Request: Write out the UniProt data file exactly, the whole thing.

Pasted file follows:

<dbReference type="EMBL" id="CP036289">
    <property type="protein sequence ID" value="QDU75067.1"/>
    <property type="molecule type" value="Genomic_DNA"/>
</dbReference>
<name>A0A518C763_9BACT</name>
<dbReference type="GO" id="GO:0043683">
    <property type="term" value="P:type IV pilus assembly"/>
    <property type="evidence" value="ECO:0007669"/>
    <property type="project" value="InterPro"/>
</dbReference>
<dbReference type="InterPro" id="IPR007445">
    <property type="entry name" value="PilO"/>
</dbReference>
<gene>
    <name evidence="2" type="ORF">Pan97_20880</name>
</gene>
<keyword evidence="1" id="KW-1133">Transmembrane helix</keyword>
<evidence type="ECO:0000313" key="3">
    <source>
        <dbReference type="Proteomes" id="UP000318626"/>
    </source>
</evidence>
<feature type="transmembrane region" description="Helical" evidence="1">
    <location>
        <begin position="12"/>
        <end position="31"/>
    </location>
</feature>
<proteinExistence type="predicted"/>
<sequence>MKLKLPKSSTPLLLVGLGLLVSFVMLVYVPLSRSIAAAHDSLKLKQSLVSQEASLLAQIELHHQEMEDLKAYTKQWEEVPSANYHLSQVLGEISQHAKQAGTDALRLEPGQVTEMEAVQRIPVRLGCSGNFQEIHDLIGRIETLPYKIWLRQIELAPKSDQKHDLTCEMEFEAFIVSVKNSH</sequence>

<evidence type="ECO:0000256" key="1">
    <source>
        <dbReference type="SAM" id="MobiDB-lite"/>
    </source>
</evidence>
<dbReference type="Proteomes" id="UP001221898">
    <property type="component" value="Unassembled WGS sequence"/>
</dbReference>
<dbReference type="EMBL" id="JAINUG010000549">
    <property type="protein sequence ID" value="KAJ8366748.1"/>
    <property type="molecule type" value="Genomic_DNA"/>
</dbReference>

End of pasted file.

<dbReference type="EMBL" id="CP036289">
    <property type="protein sequence ID" value="QDU75067.1"/>
    <property type="molecule type" value="Genomic_DNA"/>
</dbReference>
<name>A0A518C763_9BACT</name>
<dbReference type="GO" id="GO:0043683">
    <property type="term" value="P:type IV pilus assembly"/>
    <property type="evidence" value="ECO:0007669"/>
    <property type="project" value="InterPro"/>
</dbReference>
<dbReference type="InterPro" id="IPR007445">
    <property type="entry name" value="PilO"/>
</dbReference>
<gene>
    <name evidence="2" type="ORF">Pan97_20880</name>
</gene>
<keyword evidence="1" id="KW-1133">Transmembrane helix</keyword>
<evidence type="ECO:0000313" key="3">
    <source>
        <dbReference type="Proteomes" id="UP000318626"/>
    </source>
</evidence>
<feature type="transmembrane region" description="Helical" evidence="1">
    <location>
        <begin position="12"/>
        <end position="31"/>
    </location>
</feature>
<proteinExistence type="predicted"/>
<sequence>MKLKLPKSSTPLLLVGLGLLVSFVMLVYVPLSRSIAAAHDSLKLKQSLVSQEASLLAQIELHHQEMEDLKAYTKQWEEVPSANYHLSQVLGEISQHAKQAGTDALRLEPGQVTEMEAVQRIPVRLGCSGNFQEIHDLIGRIETLPYKIWLRQIELAPKSDQKHDLTCEMEFEAFIVSVKNSH</sequence>

<evidence type="ECO:0000256" key="1">
    <source>
        <dbReference type="SAM" id="MobiDB-lite"/>
    </source>
</evidence>
<dbReference type="Proteomes" id="UP001221898">
    <property type="component" value="Unassembled WGS sequence"/>
</dbReference>
<dbReference type="EMBL" id="JAINUG010000549">
    <property type="protein sequence ID" value="KAJ8366748.1"/>
    <property type="molecule type" value="Genomic_DNA"/>
</dbReference>